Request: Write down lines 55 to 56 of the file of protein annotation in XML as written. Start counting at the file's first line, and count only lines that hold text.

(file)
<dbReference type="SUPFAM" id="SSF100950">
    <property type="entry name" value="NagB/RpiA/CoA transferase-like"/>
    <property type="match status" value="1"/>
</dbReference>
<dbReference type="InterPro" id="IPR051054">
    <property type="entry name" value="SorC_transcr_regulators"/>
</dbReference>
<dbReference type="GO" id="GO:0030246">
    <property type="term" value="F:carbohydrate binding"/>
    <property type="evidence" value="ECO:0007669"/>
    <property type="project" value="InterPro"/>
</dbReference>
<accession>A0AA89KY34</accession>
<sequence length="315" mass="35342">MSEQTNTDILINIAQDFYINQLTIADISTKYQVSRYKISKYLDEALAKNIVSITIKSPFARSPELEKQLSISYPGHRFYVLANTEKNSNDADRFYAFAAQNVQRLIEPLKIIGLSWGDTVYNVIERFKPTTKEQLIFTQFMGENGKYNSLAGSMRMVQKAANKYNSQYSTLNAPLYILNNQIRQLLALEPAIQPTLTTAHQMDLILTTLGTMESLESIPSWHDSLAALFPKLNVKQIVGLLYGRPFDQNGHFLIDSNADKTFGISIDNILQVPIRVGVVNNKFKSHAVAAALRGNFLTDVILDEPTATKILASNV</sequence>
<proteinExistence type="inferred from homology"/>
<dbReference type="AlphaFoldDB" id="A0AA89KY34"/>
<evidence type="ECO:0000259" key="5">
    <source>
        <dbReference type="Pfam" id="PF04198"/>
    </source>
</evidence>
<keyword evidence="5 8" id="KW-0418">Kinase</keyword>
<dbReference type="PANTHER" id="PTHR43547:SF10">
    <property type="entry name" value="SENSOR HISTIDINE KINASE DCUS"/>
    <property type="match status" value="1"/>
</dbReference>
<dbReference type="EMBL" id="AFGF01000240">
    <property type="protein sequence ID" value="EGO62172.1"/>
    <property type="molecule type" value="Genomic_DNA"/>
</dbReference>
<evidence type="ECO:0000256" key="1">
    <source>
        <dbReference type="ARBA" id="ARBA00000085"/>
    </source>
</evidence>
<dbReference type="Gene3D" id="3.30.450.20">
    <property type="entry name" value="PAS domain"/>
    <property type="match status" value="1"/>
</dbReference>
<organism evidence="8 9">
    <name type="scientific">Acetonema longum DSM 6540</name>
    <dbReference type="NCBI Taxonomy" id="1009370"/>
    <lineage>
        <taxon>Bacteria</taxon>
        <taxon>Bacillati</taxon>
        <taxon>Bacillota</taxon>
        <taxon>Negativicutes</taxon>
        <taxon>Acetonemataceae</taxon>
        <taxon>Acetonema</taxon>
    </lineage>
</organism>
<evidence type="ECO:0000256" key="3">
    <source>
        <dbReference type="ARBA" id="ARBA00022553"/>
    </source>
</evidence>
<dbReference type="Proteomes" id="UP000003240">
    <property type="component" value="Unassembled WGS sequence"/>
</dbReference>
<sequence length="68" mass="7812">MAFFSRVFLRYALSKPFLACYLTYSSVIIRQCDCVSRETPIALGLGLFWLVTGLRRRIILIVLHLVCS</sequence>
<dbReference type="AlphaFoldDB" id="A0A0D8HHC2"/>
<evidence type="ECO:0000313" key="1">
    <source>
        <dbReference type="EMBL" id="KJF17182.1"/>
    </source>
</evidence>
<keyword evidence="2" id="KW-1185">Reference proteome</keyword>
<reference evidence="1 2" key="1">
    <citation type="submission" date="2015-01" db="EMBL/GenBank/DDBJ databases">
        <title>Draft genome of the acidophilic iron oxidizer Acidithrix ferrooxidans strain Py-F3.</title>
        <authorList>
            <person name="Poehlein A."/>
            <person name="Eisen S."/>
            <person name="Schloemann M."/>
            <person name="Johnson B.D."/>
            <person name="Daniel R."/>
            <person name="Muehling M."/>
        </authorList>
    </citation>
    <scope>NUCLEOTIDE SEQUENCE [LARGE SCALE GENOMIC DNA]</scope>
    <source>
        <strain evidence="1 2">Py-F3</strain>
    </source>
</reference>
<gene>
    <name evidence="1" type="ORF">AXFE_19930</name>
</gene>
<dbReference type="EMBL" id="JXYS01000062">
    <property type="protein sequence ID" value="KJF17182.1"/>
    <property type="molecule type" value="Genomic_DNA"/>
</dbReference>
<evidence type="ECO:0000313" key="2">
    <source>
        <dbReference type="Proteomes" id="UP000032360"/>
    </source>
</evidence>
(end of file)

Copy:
    </source>
</evidence>